CALL them station wagons, shooting brakes or sports wagons... they all amount to the same thing - estate cars.
And despite the avalanche of SUVs flooding the forecourts, the good old estate still makes sense to many.
For a start, they're usually cheaper than the relative crossover, they usually drive more like a saloon, i.e. handle better than a high-rider, and the loading capacity can often be just as generous, if not more useful.
Here we look at a few well-priced choices that have bags of space for the family or rep and present a real alternative to a crossover.
Right in the bargain basement, is the Dacia Logan MCV, with prices starting at little more than £10,000. Few would regard it as a magical driving experience, but value for money can hardly be in question. And when it comes to luggage room, it puts many estates costing twice as much in the shade.
The MCV - Maximum Capacity Vehicle - is true to its name being capable of carrying 573 litres of cargo with four passengers in place and 1,518 litres with the rear seats folded.
While the 1.0-litre petrol is the cheapest version, it is the 1.5-litre diesel dCi priced at little over £12,000 that offers the most appealing picture to British buyers who tend to regard a radio as an essential, rather than a luxury! The 1.5-litre unit which knocks out an acceptable 94bhp also endows it with reasonable performance that allows it to hit 62mph in around the 12 second mark.
There's also the Stepway version of the MCV which comes with extra body cladding and other SUV-like attributes - yours for a shade over £12,500.
The budget branch of the giant Renault group is currently forging a path through the establishment in offering no frills motoring to buyers who might otherwise have to have stayed in the used car market.
Add another couple of grand to the price tag buys you a Skoda Fabia Estate. What it lacks in elegance it more than makes up for in space and usability. At £14,700 the 1.0 TSI is pleasant to drive with decent performance and an eager petrol engine that's easy on the fuel bill.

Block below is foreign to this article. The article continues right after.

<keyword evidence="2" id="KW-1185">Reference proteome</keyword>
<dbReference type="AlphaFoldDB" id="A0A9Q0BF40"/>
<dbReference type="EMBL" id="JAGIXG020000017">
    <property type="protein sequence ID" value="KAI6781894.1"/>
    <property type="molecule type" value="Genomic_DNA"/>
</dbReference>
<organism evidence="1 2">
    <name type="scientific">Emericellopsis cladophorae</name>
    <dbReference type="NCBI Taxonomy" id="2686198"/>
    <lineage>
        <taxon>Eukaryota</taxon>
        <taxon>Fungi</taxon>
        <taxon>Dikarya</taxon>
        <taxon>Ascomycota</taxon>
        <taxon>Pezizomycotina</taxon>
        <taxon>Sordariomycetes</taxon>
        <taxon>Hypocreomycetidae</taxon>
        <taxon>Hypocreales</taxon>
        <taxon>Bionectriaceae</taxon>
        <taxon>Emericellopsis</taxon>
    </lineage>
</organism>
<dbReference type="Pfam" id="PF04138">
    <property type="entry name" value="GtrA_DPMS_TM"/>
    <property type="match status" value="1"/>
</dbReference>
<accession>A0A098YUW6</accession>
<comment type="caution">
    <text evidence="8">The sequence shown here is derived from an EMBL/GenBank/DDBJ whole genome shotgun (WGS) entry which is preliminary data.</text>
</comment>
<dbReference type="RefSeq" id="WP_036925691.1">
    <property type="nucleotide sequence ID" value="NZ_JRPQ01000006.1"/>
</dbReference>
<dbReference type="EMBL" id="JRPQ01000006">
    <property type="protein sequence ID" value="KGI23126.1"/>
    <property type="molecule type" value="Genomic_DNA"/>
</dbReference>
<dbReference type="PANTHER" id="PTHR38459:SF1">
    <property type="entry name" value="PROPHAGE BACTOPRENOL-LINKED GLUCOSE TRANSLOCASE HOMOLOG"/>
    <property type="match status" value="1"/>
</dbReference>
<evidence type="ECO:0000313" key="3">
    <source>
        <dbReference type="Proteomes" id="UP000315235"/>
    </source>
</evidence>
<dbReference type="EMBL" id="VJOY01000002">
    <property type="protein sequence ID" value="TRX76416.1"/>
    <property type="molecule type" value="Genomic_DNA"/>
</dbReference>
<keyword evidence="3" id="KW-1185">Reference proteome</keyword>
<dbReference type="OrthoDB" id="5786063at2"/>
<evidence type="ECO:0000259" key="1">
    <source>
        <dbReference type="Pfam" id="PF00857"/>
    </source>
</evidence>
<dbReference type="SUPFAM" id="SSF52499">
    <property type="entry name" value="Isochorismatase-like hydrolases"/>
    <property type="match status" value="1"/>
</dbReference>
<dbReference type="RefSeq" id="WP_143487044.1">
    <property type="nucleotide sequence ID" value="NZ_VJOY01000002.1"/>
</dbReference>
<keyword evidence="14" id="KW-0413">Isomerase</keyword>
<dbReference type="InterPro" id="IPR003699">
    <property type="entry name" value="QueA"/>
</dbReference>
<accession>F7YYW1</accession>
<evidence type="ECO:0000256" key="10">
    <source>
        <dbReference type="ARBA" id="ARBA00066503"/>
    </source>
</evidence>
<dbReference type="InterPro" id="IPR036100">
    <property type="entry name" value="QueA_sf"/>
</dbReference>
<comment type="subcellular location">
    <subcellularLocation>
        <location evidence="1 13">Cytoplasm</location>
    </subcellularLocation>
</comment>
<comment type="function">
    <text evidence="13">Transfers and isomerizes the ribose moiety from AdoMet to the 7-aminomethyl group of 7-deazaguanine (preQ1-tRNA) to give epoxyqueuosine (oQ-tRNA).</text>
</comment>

The 94bhp turbocharged engine is sweet sounding and eager offering pretty swift acceleration and the cabin finish, while not being exactly luxurious, is well finished, tough wearing and family friendly.
It's a decent driving experience with light controls, a slick gearbox and secure roadholding. Noise levels are moderate.
There's 530 litres of luggage space and passengers are well catered for thanks to comfortable seating and plenty of space for clutter and oddments. It may not of the image of a VW but the space and cost saving will make sense to many.
A close rival to the Fabia is the Fiat Tipo Station Wagon, just slightly more expensive at £15,320 for the 1.4 Easy but with even more cargo room, being able to soak up 550 litres of luggage.
The engine is eager but pleasantly refined and smooth while the estate's generous proportions result in plenty of cabin space. Attractive styling that's makes it look even larger add to the appeal of the Fiat.
More stylish, and more expensive though still good value, is the Kia Ceed Sportswagon, a semi-coupe five-door which surprisingly has more luggage space than many utilitarian-looking conventional estates.
Supported by Kia's seven year warranty, the Sportswagon starts at a shade below £20,000 and is a lesson in cabin packaging to many. A sort of latter-day equivalent of the fashionable 1970s Reliant Scimitar, it presents the ability for style-conscious families to own a truly practical estate.
With 116bhp on tap from the little one litre turbo powered T-GDi , performance is sprightly enough with acceleration to 62mph in under 11 seconds and a top speed of 118mph.
The load area is low and flat allowing it be a truly practical area, while the cabin is modern and stylish with a generous level of equipment including electric windows all round, air con and seven airbags.
Emissions are pegged to just 122g/km making it reasonable to tax. Most owners should easily attain 40-plus mpg, making an economical companion.
A price tag of some £25,000 isn't usually regarded as the territory of a bargain buy. But take a look at the Skoda Superb Estate which starts at that amount and you realise you get a lot for your cash.
Possibly the roomiest models in its class, it can stow no less than 660 litres of cargo and three times that amount when the rear seats are folded. What's more, it's a truly elegant looking vehicle irrespective of price. Maybe offering a more dashing profile than its posh brother, the Audi A6 Avant...
The 1.4-litre, 148bhp four cylinder petrol engine, which is shared by a number of other VW Group members, is a gem with lusty performance and frugal thirst. The six-speed manual gearbox is slick and smooth and it rides better than many much dearer saloons.
Roadholding and handling is a match for most with utterly predictable front drive characteristics. The benchmark 62mph comes up in less than 10 seconds, making it rapid enough for all but the most enthusiastic drivers.
Skoda has long been proud of making high quality cars at bargain prices. Perhaps its big estate is one the best examples of the firm's mission statement.